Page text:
The logic of Ibn Sina

Tusi, Nasir al-Din al- / Ibn Sina (Avicenna). Sharh al-Isharat.

Persia, 16th/17th century CE.

4to (185 x 226 mm). 96 ff. Arabic manuscript on paper. Black naskh script with important words and phrases picked out in red. With 1 small diagram. 19th century full leather with medallions, spine replaced.


Al-Tusi's commentary on one of Ibn Sina's most mature and complex philosophical texts, "Al-Isharat wa al-Tanbihat", comprising "Al-Mantiq", the first half of the work, which is dedicated to the study of logic. The impact of Ibn Sina's (980-1037 CE) writings on philosophy and logic can hardly be overstated. Known as Avicenna in Europe, he was often second only to Aristotle in the education of both Muslim and Christian scholars of the medieval and early modern periods. This was one of his later Arabic works, and a demanding and academic read.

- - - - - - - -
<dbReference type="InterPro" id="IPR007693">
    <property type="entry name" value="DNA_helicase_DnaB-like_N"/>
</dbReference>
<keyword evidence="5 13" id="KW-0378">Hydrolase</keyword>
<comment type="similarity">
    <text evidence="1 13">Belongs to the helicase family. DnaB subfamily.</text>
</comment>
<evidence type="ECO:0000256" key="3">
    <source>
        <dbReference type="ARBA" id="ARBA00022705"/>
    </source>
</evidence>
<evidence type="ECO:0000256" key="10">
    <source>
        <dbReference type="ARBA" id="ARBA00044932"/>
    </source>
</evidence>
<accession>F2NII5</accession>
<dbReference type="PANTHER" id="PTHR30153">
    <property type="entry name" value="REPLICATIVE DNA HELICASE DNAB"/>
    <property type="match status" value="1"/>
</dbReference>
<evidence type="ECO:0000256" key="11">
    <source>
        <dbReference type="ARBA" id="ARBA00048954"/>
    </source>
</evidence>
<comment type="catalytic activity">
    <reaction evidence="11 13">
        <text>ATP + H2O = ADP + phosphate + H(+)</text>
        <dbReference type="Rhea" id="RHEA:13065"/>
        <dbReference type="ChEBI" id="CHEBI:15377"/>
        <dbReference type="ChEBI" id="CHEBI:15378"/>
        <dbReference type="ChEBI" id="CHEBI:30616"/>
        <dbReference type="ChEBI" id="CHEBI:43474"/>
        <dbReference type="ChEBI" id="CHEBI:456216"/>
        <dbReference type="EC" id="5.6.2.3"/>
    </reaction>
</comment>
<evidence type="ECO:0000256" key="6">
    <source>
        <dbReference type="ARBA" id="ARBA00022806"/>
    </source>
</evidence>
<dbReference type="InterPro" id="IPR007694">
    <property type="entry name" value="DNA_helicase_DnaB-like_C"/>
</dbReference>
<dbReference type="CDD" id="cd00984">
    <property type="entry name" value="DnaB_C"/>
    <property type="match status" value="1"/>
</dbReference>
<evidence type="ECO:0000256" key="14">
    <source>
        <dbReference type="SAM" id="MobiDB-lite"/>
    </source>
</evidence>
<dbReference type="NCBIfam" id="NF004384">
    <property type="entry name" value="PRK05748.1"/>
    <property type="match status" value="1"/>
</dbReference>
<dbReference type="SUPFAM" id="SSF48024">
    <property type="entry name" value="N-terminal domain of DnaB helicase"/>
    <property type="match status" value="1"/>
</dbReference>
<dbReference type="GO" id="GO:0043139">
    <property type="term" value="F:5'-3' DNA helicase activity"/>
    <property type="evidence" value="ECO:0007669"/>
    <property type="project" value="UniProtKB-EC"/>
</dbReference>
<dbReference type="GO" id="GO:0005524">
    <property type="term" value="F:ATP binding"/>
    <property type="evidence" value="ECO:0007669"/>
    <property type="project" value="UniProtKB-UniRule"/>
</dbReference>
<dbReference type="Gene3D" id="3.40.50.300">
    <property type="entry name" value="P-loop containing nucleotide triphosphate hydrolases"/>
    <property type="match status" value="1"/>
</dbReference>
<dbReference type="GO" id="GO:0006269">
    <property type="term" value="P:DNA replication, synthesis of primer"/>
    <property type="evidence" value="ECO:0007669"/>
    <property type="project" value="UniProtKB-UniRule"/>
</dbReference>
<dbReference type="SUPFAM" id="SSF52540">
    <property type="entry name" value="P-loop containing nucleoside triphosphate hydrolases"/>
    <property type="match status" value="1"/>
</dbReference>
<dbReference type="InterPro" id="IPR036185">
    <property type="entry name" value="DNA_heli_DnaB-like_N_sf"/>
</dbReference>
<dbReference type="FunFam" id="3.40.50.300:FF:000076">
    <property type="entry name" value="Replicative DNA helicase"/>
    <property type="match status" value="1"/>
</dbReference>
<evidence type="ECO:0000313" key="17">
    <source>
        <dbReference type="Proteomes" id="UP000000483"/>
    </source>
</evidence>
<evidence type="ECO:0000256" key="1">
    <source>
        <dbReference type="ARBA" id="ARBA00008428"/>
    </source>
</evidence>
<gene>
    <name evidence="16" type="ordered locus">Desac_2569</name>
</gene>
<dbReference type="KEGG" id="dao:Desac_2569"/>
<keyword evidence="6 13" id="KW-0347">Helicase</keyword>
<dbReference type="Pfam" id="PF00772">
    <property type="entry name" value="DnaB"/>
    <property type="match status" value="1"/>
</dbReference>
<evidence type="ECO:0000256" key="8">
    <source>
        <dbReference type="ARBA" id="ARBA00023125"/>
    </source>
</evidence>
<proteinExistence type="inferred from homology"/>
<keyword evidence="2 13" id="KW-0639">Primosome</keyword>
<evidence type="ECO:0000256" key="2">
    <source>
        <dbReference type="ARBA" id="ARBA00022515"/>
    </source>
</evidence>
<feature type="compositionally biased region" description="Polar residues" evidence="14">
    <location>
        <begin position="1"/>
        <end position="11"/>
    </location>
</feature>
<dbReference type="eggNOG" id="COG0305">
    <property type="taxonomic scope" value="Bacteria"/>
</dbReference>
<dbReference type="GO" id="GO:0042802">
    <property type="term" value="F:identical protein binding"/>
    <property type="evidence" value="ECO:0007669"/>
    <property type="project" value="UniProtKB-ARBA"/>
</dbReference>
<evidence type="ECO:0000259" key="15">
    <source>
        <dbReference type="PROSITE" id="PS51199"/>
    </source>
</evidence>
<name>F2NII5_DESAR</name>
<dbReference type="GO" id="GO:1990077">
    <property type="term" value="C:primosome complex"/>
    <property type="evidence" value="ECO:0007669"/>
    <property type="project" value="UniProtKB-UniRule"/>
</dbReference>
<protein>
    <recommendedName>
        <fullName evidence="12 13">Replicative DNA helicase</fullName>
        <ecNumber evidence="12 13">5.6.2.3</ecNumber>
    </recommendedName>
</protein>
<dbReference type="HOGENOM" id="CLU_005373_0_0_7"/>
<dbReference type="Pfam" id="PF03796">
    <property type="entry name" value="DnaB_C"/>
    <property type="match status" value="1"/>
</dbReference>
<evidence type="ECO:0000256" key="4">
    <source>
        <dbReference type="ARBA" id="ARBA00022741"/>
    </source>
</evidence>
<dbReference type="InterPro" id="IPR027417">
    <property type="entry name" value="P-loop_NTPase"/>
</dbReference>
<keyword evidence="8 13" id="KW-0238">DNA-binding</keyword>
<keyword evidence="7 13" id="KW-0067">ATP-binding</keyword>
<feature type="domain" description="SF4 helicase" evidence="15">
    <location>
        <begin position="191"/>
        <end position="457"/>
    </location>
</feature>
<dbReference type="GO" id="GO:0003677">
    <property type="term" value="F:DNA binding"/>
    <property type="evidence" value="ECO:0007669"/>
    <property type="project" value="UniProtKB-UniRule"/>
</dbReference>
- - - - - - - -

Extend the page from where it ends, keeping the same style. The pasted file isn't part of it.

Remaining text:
In the commentary "Sharh al-Isharat", Ibn Sina's work is interpreted by Nasir al-Din al-Tusi (1201-74 CE), another great mind of the medieval Muslim world. Al-Tusi is heralded as the inventor of trigonometry, and famously posited astronomical theories which may have influenced the development of the heliocentric theories of Copernicus.

Both authors were polymaths who wrote in Persian and Arabic, and both influenced the course of science and philosophy in the Muslim world and the Latin West. Al-Tusi's commentaries on Ibn Sina combine some of the finest work available in Muslim natural philosophy.


Final two leaves with marginal paper repairs; a few catchwords trimmed closely.


Cf. GAL I 508.

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